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Comparative effects of MDMA and Psilocybin on Depression and PTSD
Department of Biology
Lake Forest College
Lake Forest, Illinois 60045
Post-traumatic stress disorder (PTSD) and depression, combined, affect about forty-two million people in the United States alone (Carhart-Harris et al. 2016; Oehen et al. 2013).. Current pharmacological therapies have been shown to only be effective for only about 20% . Furthermore, studies on children in war-torn regions have shown that PTSD is comorbid with major depression (Thabet et al. 2004). However, the comorbidity of PTSD and depression has not been extensively studied. The two disorders have been shown to have similar underlying neuronal mechanisms; therefore, it would be worthwhile to compare the effects of similar treatment on the two disorders. 3,4-Methylenedioxymethamphetamine (MDMA) is a hallucinogen that has been shown to be an effectivetreatment for PTSD; however, the effects of MDMA on depression are not well studied. Conversely, the hallucinogen, psilocybin has been shown to be a promising candidate for treatment of depression; however, the effects of psilocybin on PTSD have not been examined closely. et al
Hallucinogens consist of four basic types: serotonin-like, norepinephrine-like, acetylcholine-like, and glutamate-like. Serotonin-like hallucinogens include N, N-Dimethyltryptamine (DMT), psilocybin, and Lysergic acid diethylamide (LSD) (Carhart-Harris et al. 2016). Norepinephrine-like hallucinogens include mescaline and MDMA (Haigler & Aghajanian, 1973). Acetylcholine-like hallucinogens include jimsonweed and deadly nightshade, also known as belladonna (Friedman & Levin, 1989). Lastly, glutamate-like hallucinogens include Phencyclidine (PCP) and ketamine (Moghaddam et al. 1997). Serotonin-like hallucinogens, such as psilocybin, act on the 5-HT serotonin receptor in the brain. Ingesting these serotonin-like hallucinogens can cause users to experience visual and auditory hallucinations. Psilocybin reportedly produces feelings of relaxation and nervousness and elicits spiritual experiences (Carhart-Harris et al. 2016). MDMA, a norepinephrine-like hallucinogen, acts by increasing norepinephrine activity, which is the main neurotransmitter known to heighten arousal. Arousal is a physiological autonomic nervous system response that increases bodily functions, such as blood pressure and heart rate. Furthermore, after taking MDMA people typically report feeling energetic and euphoric and describe experiences of emotional warmth (Oehen et al. 2013). Jimsonweed and other acetylcholine-like hallucinogens are not usually taken for pleasure, due to the large number of negative side effects. The negative side effects of acetylcholine-like hallucinogens include symptoms of bodily rejection, such as nausea, vomiting, and headache (Friedman & Levin, 1989). Glutamate-like hallucinogens, specifically ketamine, act by blocking specific glutamate receptors found in the brain, called NMDA receptors (Moghaddam et al. 1997). In turn, blocking NMDA receptors causes anesthetic and analgesic effects. The effects of blocking NMDA receptors are also why ketamine is commonly used as an anesthetic drug during surgery (Moghaddam et al. 1997). The four basic types of hallucinogens describe the chemical actions and the effects of groups of hallucinogens.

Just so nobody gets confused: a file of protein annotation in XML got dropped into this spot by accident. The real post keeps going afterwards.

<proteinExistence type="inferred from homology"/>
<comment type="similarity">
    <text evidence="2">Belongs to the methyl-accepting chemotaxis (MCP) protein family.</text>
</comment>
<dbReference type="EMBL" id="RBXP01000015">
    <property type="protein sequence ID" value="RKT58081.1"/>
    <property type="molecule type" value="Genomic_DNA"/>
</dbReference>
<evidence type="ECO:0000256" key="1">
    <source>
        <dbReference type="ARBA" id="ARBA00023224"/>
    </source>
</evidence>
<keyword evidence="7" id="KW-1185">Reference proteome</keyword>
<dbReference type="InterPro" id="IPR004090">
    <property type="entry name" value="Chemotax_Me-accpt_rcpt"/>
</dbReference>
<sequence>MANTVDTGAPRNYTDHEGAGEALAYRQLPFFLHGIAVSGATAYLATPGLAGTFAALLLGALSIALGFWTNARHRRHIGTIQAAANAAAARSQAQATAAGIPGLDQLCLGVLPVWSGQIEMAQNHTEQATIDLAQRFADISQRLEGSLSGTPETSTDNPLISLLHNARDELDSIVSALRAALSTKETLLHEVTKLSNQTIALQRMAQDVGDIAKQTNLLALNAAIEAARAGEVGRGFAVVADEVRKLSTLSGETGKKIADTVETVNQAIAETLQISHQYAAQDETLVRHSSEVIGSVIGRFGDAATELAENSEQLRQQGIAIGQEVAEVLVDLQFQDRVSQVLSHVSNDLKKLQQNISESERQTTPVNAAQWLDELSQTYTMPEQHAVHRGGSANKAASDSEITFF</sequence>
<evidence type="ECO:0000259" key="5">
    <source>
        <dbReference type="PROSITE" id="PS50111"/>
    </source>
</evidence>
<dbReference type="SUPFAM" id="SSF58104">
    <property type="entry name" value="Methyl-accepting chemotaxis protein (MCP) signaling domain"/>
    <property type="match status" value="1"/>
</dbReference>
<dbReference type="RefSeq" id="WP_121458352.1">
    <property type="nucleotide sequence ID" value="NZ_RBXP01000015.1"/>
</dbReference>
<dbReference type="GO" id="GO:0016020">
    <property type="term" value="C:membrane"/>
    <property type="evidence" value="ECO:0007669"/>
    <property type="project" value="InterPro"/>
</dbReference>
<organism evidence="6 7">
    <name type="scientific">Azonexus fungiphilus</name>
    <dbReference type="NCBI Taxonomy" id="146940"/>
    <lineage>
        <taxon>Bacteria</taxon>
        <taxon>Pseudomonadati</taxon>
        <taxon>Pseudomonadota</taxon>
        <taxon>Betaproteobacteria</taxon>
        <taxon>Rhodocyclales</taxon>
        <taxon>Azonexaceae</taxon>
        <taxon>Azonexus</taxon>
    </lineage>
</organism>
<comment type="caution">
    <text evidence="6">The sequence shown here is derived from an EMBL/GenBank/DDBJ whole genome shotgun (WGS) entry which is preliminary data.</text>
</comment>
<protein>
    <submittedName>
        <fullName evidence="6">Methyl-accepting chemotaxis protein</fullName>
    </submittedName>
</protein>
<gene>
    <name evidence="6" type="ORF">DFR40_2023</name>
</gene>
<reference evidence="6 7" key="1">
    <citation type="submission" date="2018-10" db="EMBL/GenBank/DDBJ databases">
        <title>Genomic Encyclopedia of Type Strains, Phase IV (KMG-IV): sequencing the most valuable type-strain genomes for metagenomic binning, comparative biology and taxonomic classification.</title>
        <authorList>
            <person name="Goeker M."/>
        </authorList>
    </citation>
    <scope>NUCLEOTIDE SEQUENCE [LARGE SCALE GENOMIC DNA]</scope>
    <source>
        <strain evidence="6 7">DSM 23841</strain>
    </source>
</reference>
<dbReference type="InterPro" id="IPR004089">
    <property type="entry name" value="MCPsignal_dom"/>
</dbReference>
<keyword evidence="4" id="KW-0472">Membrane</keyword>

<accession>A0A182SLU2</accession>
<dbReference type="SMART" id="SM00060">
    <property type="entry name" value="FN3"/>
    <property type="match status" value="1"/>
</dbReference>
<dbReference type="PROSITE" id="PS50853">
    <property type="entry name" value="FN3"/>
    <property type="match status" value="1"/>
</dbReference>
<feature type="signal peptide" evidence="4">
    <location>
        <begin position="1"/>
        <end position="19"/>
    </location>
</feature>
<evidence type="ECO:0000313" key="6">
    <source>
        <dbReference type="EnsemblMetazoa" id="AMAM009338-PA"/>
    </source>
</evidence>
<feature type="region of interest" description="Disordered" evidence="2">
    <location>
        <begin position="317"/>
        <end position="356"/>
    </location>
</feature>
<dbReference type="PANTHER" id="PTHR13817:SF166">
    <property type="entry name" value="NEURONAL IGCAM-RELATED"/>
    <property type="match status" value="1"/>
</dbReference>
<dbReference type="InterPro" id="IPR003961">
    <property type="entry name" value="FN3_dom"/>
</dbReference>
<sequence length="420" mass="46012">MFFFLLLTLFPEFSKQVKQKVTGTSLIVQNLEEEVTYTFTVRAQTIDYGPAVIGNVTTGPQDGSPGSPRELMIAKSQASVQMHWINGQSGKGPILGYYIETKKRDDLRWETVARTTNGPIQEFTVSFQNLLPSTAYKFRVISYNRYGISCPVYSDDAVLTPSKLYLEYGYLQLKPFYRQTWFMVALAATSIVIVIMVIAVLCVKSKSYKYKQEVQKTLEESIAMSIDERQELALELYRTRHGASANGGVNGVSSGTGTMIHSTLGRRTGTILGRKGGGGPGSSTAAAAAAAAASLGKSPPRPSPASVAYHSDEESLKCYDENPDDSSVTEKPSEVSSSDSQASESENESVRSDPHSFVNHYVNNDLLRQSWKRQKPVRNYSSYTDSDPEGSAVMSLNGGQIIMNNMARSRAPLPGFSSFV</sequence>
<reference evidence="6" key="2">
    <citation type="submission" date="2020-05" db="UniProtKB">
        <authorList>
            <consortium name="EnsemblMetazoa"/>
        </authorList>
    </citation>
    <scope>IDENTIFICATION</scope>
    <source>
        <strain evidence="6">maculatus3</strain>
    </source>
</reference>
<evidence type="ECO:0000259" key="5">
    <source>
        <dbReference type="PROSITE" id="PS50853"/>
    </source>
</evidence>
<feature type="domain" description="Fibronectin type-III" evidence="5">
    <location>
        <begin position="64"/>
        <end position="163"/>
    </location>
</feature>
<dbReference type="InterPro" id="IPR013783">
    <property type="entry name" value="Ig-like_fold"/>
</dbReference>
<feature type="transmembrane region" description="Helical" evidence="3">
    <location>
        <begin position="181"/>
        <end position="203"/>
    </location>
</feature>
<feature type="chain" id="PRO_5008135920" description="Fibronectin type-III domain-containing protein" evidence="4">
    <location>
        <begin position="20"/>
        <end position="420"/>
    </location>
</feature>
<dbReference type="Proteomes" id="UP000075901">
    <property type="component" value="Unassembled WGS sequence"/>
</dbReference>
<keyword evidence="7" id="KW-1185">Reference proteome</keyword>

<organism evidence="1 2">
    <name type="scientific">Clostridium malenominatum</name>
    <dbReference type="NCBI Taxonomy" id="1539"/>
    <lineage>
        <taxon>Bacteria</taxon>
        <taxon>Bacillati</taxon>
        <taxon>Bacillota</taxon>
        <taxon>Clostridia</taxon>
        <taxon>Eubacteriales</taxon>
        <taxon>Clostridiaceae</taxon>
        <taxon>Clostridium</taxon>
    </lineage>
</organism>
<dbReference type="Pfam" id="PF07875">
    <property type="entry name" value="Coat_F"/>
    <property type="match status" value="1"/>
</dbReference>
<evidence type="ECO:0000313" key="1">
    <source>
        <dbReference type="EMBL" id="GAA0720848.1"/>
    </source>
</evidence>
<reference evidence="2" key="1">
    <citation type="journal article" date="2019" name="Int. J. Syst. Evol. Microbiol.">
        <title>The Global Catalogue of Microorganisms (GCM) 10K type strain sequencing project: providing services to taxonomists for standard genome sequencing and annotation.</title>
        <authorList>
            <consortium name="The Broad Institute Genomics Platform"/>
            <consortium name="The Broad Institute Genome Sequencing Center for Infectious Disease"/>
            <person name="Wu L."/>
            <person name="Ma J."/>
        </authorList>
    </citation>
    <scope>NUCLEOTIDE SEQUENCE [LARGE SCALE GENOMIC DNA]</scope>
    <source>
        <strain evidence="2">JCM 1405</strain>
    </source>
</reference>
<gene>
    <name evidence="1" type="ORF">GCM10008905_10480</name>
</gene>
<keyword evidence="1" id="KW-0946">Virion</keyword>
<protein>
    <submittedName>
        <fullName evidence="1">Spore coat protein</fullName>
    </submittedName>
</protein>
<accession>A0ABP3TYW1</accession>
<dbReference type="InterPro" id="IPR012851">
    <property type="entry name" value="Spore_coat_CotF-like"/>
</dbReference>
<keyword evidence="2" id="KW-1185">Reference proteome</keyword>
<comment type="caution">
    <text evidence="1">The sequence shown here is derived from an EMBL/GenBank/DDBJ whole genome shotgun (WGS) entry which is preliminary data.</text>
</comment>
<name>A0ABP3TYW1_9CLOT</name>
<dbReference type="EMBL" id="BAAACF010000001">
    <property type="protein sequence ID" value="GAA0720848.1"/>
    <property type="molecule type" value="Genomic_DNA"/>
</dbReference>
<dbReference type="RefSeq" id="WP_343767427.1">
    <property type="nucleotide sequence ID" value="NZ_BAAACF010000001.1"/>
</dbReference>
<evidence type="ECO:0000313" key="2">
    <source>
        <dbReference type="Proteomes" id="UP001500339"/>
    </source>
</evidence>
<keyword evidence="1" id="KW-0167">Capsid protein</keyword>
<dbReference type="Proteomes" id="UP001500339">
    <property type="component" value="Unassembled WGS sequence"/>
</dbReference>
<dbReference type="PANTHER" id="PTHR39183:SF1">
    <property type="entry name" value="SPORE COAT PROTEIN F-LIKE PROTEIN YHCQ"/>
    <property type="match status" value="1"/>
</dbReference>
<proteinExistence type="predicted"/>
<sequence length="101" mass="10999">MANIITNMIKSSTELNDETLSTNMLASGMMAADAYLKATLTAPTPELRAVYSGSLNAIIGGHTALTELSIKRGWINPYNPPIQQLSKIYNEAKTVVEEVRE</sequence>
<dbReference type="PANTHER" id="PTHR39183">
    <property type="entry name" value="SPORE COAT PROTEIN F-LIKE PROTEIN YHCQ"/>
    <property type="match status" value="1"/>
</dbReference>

Though hallucinogens may be thought of as modern synthetic drugs, the hallucinogenic actions of plants have been harnessed for centuries. For instance, archeological evidence from Mesoamerica depicting mushroom gods and rituals, indicate that the use of psilocybin mushrooms dates as far back as 7000 years ago Historical records of psilocybin use were largely in the context of religious or ritual purposes. Only much later, in the 1950’s, was recreational use of psilocybin seen in the Western world. Psilocybin was also used for its medicinal properties as a form of treatment among many indigenous people (De Borhegyi, 2012). In 1521, the Europeans began to forbid the use of non-alcohol intoxicants, which included psilocybin mushrooms. In the 1950’s, Richard Evans Schultes supported the idea that the Teonanácatl were in fact referring to mushrooms in their paintings (Hofmann et al., 1959). In 1956, a sample of the mushrooms, taken for the expedition, was given to Albert Hoffman, a chemist who worked at Sandoz Pharmaceuticals. Hoffman was able to isolate the active compounds, psilocybin and psilocin by 1957 (Hofmann et al., 1959). Therefore, modern science was clearly centuries behind in the discovery of psilocybin and psilocin.
Unlike psilocybin mushrooms, MDMA does not have a long history behind it. Firstly, unlike psilocybin mushrooms, MDMA is not natural; it is completely man-made. MDMA was developed in 1912 by Anton Köllisch and German pharmaceutical company, By the 1970’s the recreational use of MDMA appeared in the United States (Shulgin, 1986). MDMA is still used recreationally and is commonly referred to as a party drug.